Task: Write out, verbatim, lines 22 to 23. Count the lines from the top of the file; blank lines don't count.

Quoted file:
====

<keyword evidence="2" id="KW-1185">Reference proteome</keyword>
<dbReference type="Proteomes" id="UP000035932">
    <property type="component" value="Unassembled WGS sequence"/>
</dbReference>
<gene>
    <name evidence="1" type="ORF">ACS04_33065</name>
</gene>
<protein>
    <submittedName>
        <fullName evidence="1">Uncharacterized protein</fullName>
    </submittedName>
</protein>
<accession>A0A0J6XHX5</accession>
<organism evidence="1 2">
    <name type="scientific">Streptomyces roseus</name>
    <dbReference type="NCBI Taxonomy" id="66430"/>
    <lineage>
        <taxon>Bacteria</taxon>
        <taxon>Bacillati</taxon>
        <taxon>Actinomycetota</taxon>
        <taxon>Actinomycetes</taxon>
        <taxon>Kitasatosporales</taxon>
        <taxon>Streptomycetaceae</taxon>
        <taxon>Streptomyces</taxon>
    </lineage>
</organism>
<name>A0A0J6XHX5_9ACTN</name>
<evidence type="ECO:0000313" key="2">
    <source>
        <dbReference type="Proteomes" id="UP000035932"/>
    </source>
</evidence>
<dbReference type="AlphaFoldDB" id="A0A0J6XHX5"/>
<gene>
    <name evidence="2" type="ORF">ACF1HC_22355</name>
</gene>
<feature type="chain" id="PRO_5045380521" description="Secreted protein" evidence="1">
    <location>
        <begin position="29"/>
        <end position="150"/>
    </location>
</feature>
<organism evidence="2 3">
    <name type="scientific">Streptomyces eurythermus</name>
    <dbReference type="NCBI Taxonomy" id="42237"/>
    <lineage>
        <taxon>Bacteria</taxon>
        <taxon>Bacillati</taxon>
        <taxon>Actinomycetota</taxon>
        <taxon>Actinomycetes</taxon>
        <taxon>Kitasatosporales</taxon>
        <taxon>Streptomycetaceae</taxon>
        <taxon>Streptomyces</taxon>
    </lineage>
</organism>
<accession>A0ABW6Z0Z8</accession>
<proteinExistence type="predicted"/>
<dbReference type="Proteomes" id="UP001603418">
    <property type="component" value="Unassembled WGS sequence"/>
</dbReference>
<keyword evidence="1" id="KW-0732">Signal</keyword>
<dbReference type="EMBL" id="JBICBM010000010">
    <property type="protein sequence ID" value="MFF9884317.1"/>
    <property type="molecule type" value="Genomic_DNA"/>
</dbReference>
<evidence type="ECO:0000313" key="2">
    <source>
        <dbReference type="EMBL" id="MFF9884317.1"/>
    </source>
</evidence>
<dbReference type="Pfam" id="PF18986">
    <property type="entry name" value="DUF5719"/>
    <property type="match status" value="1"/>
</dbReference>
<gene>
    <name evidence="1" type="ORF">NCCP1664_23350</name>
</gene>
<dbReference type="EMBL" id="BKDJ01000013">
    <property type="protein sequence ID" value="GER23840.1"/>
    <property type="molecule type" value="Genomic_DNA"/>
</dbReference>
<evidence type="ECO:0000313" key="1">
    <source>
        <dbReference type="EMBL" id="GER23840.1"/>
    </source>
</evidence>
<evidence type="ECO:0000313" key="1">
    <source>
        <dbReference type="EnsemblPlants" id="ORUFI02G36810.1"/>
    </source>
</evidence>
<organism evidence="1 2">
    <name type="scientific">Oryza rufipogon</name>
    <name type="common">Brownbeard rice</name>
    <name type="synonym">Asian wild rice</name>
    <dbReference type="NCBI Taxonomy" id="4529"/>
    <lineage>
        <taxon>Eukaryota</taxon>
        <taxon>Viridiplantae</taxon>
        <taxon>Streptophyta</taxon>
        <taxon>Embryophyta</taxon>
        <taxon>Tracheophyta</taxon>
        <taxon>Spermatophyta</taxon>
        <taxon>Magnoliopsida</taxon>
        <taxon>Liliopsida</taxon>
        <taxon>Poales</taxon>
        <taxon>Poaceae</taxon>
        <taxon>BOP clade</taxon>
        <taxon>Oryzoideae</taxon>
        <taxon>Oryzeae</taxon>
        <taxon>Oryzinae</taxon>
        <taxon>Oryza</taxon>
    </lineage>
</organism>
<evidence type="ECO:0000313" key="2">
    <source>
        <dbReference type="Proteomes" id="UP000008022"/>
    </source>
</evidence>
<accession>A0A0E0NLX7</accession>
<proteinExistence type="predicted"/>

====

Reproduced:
        <taxon>Kitasatosporales</taxon>
        <taxon>Streptomycetaceae</taxon>